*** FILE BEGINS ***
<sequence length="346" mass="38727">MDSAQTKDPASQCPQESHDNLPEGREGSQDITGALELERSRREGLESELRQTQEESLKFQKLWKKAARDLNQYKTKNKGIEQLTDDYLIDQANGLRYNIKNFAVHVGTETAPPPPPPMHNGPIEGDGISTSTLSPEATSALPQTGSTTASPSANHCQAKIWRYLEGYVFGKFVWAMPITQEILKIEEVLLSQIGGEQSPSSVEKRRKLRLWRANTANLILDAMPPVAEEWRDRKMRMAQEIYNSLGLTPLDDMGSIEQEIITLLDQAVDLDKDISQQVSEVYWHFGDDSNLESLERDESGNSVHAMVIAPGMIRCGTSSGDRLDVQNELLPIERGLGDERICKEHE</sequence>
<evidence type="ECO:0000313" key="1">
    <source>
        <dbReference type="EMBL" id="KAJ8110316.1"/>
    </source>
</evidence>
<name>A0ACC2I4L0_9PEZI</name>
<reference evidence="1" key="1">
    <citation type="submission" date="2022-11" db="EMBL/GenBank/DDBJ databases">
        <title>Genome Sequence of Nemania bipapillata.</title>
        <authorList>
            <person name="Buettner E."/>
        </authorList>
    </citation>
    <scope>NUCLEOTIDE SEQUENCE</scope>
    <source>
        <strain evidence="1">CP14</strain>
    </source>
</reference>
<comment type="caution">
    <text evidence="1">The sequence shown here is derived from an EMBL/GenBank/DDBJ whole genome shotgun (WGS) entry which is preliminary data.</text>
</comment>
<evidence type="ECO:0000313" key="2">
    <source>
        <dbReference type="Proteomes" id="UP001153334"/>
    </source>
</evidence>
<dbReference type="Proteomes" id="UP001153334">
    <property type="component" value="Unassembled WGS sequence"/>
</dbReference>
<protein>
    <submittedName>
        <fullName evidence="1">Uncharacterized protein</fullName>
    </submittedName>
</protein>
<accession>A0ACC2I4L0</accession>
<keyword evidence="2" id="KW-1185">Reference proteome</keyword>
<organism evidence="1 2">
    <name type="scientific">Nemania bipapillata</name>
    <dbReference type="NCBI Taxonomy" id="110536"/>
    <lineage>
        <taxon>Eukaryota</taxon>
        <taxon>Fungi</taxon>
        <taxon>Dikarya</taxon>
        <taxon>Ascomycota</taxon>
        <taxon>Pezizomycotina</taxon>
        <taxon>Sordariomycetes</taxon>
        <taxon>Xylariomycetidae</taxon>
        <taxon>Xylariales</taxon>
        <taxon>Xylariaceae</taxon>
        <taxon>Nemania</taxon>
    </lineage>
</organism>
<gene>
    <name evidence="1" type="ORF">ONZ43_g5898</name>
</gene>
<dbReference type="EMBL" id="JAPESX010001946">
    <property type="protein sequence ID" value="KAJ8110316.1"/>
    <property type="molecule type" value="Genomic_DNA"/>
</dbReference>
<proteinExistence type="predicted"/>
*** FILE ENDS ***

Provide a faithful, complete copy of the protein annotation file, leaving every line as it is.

<sequence length="346" mass="38727">MDSAQTKDPASQCPQESHDNLPEGREGSQDITGALELERSRREGLESELRQTQEESLKFQKLWKKAARDLNQYKTKNKGIEQLTDDYLIDQANGLRYNIKNFAVHVGTETAPPPPPPMHNGPIEGDGISTSTLSPEATSALPQTGSTTASPSANHCQAKIWRYLEGYVFGKFVWAMPITQEILKIEEVLLSQIGGEQSPSSVEKRRKLRLWRANTANLILDAMPPVAEEWRDRKMRMAQEIYNSLGLTPLDDMGSIEQEIITLLDQAVDLDKDISQQVSEVYWHFGDDSNLESLERDESGNSVHAMVIAPGMIRCGTSSGDRLDVQNELLPIERGLGDERICKEHE</sequence>
<evidence type="ECO:0000313" key="1">
    <source>
        <dbReference type="EMBL" id="KAJ8110316.1"/>
    </source>
</evidence>
<name>A0ACC2I4L0_9PEZI</name>
<reference evidence="1" key="1">
    <citation type="submission" date="2022-11" db="EMBL/GenBank/DDBJ databases">
        <title>Genome Sequence of Nemania bipapillata.</title>
        <authorList>
            <person name="Buettner E."/>
        </authorList>
    </citation>
    <scope>NUCLEOTIDE SEQUENCE</scope>
    <source>
        <strain evidence="1">CP14</strain>
    </source>
</reference>
<comment type="caution">
    <text evidence="1">The sequence shown here is derived from an EMBL/GenBank/DDBJ whole genome shotgun (WGS) entry which is preliminary data.</text>
</comment>
<evidence type="ECO:0000313" key="2">
    <source>
        <dbReference type="Proteomes" id="UP001153334"/>
    </source>
</evidence>
<dbReference type="Proteomes" id="UP001153334">
    <property type="component" value="Unassembled WGS sequence"/>
</dbReference>
<protein>
    <submittedName>
        <fullName evidence="1">Uncharacterized protein</fullName>
    </submittedName>
</protein>
<accession>A0ACC2I4L0</accession>
<keyword evidence="2" id="KW-1185">Reference proteome</keyword>
<organism evidence="1 2">
    <name type="scientific">Nemania bipapillata</name>
    <dbReference type="NCBI Taxonomy" id="110536"/>
    <lineage>
        <taxon>Eukaryota</taxon>
        <taxon>Fungi</taxon>
        <taxon>Dikarya</taxon>
        <taxon>Ascomycota</taxon>
        <taxon>Pezizomycotina</taxon>
        <taxon>Sordariomycetes</taxon>
        <taxon>Xylariomycetidae</taxon>
        <taxon>Xylariales</taxon>
        <taxon>Xylariaceae</taxon>
        <taxon>Nemania</taxon>
    </lineage>
</organism>
<gene>
    <name evidence="1" type="ORF">ONZ43_g5898</name>
</gene>
<dbReference type="EMBL" id="JAPESX010001946">
    <property type="protein sequence ID" value="KAJ8110316.1"/>
    <property type="molecule type" value="Genomic_DNA"/>
</dbReference>
<proteinExistence type="predicted"/>